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Schumacher’s manager denies report of his walking again

Bed-ridden Formula One legend Michael Schumacher is now able to take “tentative” steps with the aid of a carer and has regained slight movement in one arm, according to German magazine Bunte.

The front page of Bunte on Tuesday — headlined “He can move again” — has been published days before the second anniversary of his devastating ski accident in the French Alps.

But his management has emphatically denied the reports.

“Unfortunately, we are forced by a recent press report to clarify that the assertion that Michael could move again is not true. Such speculation is irresponsible, because given the seriousness of his injuries, his privacy is very important for Michael,” Schumacher’s long-time manager, Sabine Kehm, was quoted as saying by dailymail.co.uk.

“Unfortunately they also give false hopes to many involved people.”

Sabine Kehm accused Bunte magazine of raising “false hopes” with its report of Schumacher’s recovery.

Bunte says it is standing by its story and has no intention of removing it from newstands.

The report has an unnamed confidante of his telling the magazine: “Michael is very thin. But he can once again walk a little with the help of his therapists. He manages to make a couple of steps. And he can also raise an arm.”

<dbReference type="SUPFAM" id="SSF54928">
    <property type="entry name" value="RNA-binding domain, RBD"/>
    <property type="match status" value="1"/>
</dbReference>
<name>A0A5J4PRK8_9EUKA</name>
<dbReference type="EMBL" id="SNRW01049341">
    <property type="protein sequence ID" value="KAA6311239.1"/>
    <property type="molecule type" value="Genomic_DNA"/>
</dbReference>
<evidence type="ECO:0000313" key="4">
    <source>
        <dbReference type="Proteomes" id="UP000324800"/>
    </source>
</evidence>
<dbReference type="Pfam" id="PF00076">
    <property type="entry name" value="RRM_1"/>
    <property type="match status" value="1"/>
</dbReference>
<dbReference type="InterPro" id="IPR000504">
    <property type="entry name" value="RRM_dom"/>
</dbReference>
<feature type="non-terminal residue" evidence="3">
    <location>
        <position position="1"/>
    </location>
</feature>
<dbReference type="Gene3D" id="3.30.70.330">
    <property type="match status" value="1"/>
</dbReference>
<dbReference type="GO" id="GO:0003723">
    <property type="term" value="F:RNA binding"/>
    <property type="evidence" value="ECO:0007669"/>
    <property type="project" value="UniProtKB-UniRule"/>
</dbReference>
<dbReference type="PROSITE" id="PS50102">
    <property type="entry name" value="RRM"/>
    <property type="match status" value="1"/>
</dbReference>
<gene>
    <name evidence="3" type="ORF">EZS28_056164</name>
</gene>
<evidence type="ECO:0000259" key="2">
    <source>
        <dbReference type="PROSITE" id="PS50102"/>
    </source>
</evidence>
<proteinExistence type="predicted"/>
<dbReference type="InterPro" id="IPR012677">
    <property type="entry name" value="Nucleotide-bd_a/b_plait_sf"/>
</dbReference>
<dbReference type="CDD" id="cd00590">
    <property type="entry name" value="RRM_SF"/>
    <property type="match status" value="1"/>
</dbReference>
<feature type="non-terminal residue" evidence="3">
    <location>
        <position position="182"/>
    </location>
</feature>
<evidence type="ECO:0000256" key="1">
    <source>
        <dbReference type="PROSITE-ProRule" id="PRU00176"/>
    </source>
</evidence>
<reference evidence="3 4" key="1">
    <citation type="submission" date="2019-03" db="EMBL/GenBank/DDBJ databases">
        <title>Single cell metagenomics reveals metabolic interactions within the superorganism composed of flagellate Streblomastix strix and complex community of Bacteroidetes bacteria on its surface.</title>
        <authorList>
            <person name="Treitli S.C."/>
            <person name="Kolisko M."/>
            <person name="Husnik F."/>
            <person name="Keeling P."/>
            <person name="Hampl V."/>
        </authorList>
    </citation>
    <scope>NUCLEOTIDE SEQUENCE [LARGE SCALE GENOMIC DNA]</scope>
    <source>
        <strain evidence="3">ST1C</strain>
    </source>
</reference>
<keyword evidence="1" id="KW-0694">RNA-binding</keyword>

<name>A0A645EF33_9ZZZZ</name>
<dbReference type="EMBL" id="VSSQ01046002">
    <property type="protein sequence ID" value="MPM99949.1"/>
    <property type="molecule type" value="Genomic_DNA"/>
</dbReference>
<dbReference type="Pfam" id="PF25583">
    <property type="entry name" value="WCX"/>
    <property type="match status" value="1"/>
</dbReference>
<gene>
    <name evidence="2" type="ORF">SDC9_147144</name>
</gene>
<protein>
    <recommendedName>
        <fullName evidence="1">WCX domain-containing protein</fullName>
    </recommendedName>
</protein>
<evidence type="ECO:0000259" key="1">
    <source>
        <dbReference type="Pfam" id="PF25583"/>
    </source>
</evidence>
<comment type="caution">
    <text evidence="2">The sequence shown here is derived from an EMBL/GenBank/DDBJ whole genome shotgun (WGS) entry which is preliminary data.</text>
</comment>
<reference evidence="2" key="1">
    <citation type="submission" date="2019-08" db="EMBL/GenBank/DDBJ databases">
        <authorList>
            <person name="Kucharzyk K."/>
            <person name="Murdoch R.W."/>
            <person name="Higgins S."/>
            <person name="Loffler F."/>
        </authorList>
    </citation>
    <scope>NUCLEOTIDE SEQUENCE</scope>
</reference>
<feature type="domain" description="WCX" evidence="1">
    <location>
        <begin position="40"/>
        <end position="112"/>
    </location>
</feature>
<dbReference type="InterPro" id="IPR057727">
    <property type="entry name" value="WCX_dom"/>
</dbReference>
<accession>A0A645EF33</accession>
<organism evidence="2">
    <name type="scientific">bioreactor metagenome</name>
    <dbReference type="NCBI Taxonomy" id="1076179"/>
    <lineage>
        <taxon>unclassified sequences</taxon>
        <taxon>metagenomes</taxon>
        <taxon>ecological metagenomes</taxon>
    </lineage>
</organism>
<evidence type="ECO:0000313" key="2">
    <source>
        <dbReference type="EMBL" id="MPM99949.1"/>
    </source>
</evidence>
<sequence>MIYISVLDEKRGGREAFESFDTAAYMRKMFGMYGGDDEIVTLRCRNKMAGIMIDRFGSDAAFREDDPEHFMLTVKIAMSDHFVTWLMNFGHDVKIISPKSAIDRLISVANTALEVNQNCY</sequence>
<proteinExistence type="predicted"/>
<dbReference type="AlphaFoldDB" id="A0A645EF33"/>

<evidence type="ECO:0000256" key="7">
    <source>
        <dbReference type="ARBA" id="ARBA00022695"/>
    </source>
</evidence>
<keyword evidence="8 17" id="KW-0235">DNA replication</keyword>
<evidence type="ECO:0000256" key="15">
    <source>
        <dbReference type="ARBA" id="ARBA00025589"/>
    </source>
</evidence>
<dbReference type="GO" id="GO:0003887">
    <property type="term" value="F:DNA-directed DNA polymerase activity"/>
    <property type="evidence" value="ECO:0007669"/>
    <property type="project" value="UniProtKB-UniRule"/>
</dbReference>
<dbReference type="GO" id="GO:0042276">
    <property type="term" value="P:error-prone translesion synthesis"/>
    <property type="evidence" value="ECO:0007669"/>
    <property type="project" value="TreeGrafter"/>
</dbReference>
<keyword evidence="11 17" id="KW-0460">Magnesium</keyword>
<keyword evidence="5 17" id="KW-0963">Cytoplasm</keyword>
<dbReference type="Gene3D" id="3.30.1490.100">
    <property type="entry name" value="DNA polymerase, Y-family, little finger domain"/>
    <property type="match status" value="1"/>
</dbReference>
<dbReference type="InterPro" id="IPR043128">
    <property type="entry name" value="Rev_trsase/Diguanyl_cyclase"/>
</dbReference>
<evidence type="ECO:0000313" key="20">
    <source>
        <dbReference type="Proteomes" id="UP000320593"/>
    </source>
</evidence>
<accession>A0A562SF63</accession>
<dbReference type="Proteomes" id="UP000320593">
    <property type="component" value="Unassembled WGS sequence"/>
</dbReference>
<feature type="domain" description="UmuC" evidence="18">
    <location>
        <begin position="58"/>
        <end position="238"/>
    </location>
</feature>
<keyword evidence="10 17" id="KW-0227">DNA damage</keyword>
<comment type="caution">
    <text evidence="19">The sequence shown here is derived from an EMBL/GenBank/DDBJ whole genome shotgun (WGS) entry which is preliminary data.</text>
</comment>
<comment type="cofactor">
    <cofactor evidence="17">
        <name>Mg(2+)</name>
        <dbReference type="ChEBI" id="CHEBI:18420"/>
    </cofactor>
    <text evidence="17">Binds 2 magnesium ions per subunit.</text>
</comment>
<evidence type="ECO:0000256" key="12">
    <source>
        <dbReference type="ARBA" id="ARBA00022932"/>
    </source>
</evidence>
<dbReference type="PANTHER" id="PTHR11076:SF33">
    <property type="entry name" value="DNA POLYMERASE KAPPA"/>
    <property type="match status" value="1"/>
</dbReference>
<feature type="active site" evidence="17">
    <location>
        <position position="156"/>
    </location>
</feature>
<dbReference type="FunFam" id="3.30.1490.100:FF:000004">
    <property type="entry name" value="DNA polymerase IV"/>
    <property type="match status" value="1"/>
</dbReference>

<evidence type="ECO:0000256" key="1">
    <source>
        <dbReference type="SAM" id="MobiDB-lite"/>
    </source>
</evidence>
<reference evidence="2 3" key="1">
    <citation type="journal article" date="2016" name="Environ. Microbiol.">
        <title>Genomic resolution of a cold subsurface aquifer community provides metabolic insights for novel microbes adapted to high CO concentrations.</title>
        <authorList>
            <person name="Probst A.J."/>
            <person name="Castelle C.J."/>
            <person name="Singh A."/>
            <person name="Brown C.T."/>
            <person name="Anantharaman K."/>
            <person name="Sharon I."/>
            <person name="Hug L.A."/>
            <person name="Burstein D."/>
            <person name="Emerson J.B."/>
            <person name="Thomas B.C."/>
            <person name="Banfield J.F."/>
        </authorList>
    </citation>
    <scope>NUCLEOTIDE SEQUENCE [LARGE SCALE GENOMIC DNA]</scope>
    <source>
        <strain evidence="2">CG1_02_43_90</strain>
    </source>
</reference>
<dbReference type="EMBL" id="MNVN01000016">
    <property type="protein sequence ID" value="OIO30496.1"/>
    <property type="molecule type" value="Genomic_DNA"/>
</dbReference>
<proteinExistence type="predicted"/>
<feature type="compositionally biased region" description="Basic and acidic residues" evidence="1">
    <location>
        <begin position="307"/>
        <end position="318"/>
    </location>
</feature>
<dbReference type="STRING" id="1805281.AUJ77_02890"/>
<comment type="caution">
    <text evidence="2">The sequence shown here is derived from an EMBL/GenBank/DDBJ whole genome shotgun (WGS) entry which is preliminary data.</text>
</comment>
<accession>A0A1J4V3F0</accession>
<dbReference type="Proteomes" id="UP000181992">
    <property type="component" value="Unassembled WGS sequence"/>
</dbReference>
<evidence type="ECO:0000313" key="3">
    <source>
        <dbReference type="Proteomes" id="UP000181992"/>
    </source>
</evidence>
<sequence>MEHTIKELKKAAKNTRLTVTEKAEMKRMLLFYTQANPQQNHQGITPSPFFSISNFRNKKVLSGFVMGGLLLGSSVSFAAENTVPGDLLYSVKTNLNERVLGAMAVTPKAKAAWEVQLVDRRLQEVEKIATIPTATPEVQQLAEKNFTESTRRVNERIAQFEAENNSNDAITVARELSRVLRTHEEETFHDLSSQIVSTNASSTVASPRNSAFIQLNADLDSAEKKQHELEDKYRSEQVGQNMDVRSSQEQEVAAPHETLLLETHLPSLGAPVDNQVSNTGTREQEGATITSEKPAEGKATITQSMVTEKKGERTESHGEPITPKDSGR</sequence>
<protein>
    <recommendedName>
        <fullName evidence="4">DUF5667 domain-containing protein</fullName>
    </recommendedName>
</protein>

Schumacher was holidaying with his wife Corinna and children Mick and Gina Maria on December 29, 2013, when he smashed his head on rocks during a low-speed ski-run at the resort of Mirabel where he owned a villa.

After being airlifted off the mountain, he underwent emergency operations to save his life, was placed in an artificial coma and spent months in hospital.

Since September last year, he has received extended therapy and care in a purpose built medical suite at his Lake Geneva mansion where a team of 15 people look after him around the clock. 

Schumacher is a seven-time Formula 1 world champion who is widely regarded as one of the greatest racing drivers of all time.

Schumacher’s injury attracted an extraordinary level of media interest, and his family had great difficulty protecting his privacy.

A journalist tried to gain access to his bedside disguised as a priest. 

His medical records were stolen and offered for sale, and the main suspect in the theft was later found hanged in his cell.

The driver emerged from his coma in April 2014, and returned to continue his recovery at his home in Switzerland that September.
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